Marine Corps Activity Guam recently invited Chamorro traditional healers to collect medicinal plants from Naval Computer and Telecommunications Station. The visit is a [superficial and essentially meaningless nai] example of cooperation between the U.S. military and local residents ahead of the military buildup on Guam.
Medicinal plant collectors are welcome to visit Guam's military installations throughout the year, access program coordinator Dave Snyder said in an email. “This program is conducted on land that is managed (or will be managed) by the Marines, Navy and Air Force. Plant collection could take place on Naval Base Guam, Andersen Air Force Base, and to a limited extent on the Naval Computer and Telecommunications Station (NCTS) and the Naval Magazine.”
U.S. citizens who would like to visit these sites must submit their name, date of birth and Social Security number for a brief background check.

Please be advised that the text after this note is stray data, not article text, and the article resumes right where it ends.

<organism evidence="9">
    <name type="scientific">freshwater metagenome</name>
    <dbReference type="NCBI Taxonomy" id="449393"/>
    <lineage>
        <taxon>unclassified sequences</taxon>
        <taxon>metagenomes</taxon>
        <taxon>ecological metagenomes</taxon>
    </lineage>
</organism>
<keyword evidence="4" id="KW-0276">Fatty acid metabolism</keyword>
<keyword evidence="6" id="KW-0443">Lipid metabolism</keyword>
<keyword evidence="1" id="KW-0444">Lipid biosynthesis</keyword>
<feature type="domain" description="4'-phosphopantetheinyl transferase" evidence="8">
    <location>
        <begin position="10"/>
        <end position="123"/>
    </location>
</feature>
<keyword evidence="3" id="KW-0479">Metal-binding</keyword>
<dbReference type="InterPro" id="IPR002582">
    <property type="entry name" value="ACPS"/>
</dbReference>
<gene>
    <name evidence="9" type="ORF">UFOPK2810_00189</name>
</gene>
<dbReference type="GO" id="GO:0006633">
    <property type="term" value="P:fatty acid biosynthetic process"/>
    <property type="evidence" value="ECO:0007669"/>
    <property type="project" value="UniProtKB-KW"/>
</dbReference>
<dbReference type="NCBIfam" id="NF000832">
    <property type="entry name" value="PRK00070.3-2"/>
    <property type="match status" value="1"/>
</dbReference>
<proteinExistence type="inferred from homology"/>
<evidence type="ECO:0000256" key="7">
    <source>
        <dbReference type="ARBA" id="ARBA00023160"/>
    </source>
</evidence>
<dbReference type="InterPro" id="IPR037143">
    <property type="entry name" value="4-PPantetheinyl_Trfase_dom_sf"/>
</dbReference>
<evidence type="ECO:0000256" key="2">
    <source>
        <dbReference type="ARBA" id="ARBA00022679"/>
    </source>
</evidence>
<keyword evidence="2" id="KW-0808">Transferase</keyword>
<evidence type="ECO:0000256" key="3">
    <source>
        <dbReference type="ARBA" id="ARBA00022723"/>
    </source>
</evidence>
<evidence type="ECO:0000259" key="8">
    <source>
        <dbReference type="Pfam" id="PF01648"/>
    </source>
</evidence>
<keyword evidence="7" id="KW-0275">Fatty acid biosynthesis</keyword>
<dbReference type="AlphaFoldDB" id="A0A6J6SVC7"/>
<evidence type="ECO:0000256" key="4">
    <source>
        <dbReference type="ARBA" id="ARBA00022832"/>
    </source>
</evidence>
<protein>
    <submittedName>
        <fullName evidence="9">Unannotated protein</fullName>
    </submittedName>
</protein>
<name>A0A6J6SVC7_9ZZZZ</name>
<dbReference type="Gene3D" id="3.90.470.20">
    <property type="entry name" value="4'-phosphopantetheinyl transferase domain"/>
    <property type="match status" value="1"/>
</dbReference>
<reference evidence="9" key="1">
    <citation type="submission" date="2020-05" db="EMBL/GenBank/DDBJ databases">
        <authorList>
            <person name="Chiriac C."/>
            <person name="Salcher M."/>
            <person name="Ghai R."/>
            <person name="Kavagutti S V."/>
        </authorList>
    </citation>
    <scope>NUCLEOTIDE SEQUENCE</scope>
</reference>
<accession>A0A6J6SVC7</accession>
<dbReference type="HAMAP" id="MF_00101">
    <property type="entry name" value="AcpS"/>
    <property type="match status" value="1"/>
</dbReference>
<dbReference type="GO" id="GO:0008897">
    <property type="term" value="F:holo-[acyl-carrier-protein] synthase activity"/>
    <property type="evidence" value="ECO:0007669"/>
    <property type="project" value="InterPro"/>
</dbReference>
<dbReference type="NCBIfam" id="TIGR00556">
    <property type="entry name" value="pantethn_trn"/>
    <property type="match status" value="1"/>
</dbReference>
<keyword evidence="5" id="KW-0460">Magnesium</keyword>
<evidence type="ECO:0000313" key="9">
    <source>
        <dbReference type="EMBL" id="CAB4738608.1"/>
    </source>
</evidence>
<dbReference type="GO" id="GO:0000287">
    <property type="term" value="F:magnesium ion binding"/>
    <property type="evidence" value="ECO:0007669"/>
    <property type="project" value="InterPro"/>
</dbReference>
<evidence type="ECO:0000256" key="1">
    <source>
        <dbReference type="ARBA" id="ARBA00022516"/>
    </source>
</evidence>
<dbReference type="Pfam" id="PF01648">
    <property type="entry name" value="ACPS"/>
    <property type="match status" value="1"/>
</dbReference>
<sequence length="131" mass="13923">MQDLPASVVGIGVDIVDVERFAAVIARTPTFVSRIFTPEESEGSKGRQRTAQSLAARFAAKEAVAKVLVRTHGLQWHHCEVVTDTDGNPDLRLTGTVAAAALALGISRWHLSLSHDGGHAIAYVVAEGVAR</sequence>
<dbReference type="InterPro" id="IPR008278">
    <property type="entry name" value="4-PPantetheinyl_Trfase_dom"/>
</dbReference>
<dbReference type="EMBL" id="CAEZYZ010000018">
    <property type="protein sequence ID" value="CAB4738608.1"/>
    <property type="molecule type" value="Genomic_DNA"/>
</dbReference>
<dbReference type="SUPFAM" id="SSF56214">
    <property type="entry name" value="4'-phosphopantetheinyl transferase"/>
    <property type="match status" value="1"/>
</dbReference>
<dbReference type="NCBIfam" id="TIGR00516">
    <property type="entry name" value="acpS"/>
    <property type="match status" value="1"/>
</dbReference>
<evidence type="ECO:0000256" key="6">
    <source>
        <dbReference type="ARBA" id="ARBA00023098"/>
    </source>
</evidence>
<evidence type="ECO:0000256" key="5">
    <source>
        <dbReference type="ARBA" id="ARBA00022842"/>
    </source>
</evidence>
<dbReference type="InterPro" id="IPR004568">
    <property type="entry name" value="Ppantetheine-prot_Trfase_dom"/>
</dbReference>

They also must attend a 1-hour training in how to identify and avoid unexploded ordnance. The certification is good for one year.
“Additionally, the individuals will be instructed on how to recognize threatened or endangered species and cultural resources, and what to do (or not to do) when you encounter them,” Snyder said.
“When the program is fully operational, we may be able to meet an individual at odd times or hours or weekends to accommodate a specific collecting request,” Snyder said. But most collecting will be scheduled 9 a.m. to 5 p.m. Monday through Friday, he added.
We encourage residents to take advantage of these opportunities, not only to save plants but also to help preserve Chamorro healing knowledge and practices.
The military buildup will present challenges to our island’s environment and resources. We must do as much as we can now to help our local traditions flourish.
For information, contact Dave Snyder, access program coordinator, at 671-355-2013 orDavid.L.Snyder@fe.navy.mil.